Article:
Minnesota dealers drop Tesla fight for now
The Minnesota Automobile Dealers Association -- at least for now -- is ending its push for legislation to block Tesla Motors Inc. from operating dealerships in that state.
After making the decision on Monday, the association's leaders requested that a bill before the Minnesota Legislature be removed from a state House committee meeting agenda for Wednesday, said Scott Lambert, executive vice president of the dealers association.
"It seemed the only way to do it was to grant Tesla an exemption to the law, and we're not willing to do that," Lambert told Automotive News today.
The bill would have rewritten Minnesota's franchise law to make it clear that a vehicle manufacturer cannot operate a dealership. Under the state's current law, a manufacturer is prohibited from competing with a same-brand franchised dealer.
Tesla strongly objected to the proposed legislation, sending executives to testify at committee hearings and lobbying legislators. The electric vehicle maker proposed an amendment to the bill that would allow it to open stores in the state.
A state Senate committee voted against the legislation last week.
The dealers association isn't permanently dropping its fight. Reintroducing the legislation for the 2014 session is a strong possibility, Lambert said.
"We just have more work to do with the legislators and make sure they understand the benefit of the franchise system," he said. "We're going to do what we do and take the time and do it right."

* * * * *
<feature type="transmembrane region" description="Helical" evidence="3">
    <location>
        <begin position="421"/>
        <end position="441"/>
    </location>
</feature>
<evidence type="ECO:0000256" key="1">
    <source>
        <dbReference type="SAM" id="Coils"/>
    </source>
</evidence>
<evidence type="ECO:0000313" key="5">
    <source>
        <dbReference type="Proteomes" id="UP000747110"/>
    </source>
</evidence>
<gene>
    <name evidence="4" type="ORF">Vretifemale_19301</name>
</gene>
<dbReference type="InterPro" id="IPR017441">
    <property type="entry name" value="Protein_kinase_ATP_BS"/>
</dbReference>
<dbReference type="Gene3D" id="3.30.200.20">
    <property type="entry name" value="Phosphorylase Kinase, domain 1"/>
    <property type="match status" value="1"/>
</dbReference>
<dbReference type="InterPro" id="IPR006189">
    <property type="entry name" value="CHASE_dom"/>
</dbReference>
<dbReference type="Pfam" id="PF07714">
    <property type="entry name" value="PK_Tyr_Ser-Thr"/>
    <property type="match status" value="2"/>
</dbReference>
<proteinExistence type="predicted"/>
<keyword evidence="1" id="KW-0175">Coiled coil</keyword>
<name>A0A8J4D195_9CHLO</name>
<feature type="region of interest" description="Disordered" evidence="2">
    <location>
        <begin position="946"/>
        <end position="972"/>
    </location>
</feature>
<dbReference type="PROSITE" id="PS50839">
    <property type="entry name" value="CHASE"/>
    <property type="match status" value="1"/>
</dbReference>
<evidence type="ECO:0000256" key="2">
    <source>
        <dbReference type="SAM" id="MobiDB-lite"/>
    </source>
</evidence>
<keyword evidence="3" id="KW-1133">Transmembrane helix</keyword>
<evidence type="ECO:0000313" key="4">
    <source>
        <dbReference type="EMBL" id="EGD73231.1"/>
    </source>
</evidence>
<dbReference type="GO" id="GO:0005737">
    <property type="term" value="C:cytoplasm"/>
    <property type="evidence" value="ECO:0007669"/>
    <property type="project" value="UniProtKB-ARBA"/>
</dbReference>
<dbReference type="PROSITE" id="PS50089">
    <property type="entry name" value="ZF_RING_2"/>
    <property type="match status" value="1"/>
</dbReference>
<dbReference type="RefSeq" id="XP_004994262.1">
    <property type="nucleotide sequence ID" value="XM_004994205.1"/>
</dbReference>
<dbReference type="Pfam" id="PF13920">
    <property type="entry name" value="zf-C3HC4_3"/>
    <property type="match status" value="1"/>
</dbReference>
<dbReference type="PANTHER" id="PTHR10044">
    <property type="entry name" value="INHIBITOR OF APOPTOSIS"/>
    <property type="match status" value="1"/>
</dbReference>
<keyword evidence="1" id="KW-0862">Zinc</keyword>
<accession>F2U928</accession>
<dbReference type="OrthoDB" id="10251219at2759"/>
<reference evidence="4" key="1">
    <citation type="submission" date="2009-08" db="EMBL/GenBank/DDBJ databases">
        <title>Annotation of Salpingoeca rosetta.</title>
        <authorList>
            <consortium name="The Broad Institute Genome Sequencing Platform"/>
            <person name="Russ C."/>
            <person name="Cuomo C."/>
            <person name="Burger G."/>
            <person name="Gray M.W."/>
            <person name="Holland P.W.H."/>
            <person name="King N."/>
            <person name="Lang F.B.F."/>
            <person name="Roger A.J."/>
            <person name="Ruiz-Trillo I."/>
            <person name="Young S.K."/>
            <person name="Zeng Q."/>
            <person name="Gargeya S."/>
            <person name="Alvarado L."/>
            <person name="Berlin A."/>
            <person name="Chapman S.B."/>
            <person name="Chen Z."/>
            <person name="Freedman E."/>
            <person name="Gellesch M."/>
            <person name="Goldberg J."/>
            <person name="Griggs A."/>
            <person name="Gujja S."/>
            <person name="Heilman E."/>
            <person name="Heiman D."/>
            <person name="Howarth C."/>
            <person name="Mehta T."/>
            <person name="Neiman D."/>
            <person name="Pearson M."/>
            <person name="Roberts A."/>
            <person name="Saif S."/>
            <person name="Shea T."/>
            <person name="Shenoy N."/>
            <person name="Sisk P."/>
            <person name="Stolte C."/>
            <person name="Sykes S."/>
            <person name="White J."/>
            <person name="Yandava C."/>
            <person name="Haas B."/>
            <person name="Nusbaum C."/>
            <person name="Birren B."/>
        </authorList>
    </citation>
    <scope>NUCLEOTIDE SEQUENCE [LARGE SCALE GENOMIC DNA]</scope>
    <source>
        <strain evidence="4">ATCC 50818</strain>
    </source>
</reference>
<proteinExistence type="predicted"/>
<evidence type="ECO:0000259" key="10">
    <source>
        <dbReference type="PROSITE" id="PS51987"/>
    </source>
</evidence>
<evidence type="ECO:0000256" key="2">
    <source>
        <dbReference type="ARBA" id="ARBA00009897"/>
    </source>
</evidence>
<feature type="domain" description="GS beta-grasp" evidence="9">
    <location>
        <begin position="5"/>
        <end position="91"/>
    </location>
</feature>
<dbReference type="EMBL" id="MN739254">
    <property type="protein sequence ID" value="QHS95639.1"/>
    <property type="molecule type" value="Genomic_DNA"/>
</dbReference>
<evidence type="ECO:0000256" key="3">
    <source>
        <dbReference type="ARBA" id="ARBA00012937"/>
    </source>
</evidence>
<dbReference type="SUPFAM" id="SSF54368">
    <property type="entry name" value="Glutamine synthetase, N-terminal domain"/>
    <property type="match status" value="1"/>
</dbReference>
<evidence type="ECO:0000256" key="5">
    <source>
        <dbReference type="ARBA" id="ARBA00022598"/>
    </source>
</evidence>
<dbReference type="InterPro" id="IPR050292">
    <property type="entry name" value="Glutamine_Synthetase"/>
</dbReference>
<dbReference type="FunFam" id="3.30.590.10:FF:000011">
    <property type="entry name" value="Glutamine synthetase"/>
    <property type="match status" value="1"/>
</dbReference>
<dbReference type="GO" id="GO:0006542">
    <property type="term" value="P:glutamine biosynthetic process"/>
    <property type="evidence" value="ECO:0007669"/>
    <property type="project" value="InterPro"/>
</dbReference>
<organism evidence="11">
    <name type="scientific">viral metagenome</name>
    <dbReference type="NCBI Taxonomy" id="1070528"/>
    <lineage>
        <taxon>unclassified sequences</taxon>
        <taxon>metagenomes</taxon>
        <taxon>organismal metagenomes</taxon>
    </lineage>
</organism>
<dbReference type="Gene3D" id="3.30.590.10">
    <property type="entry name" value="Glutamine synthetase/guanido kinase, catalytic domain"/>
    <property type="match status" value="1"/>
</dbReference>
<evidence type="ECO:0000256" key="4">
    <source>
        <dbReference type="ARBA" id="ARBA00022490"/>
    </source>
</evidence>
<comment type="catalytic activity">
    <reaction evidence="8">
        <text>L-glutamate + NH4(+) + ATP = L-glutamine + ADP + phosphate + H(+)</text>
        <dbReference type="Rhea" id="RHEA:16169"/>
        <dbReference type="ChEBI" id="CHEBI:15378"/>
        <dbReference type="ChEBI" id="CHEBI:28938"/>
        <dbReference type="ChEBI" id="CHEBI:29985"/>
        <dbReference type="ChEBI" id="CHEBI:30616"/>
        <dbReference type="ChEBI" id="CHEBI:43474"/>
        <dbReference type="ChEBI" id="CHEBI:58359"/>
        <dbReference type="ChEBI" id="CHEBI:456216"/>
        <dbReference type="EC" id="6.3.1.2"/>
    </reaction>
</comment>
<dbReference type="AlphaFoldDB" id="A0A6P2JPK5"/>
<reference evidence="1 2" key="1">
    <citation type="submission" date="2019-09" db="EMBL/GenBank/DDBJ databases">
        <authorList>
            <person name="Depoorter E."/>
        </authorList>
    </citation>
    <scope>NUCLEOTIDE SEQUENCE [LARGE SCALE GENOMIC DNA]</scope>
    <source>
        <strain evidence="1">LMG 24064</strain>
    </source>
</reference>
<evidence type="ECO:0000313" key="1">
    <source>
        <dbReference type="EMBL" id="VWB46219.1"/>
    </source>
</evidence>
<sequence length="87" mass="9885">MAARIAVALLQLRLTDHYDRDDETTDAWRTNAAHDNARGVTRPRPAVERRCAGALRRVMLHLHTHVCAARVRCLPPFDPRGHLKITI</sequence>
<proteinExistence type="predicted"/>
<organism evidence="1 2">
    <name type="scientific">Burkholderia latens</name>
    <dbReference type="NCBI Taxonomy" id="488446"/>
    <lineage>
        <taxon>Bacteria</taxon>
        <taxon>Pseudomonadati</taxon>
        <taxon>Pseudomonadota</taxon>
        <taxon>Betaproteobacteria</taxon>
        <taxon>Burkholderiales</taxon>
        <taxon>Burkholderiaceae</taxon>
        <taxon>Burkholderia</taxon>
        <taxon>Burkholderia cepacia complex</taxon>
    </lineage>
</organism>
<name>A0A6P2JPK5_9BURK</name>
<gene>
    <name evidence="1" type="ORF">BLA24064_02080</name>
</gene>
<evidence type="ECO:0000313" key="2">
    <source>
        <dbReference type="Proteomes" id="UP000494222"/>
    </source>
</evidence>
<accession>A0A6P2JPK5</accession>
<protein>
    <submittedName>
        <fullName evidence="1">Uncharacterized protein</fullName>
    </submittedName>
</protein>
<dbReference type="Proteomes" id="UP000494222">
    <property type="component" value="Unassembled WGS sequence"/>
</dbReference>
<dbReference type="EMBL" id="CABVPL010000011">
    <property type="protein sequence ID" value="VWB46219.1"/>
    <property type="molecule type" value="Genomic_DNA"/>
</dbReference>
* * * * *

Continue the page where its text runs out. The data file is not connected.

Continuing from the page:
The dealers association was unaware of Tesla's interest in the state when it put together the legislation, Lambert said.
When the legislation was introduced in February, Tesla was negotiating on locations for a store at the Mall of America in Bloomington, Minn., and for a service center in Edina, Minn. The service center is planned to open during the first half of this year. The Mall of America store would open later, probably 2014.
Tesla is happy to be able to move forward in Minnesota, said Diarmuid O'Connell, vice president of development.
"I don't chalk up wins and losses," O'Connell said. "It sounds trite, but it's true: I'm really glad we can enter the Minnesota market with a product that I think is very well suited to them."
He said Tesla would now proceed with licensing activity for the Edina service center and will re-engage on lease negotiations for the Mall of America spot. Under the state's current law, Tesla has an "unambiguous" path to operate, he said.
Lambert said he think it's unclear whether Tesla can get a license under Minnesota's current law. The dealers association's legal experts are studying that.
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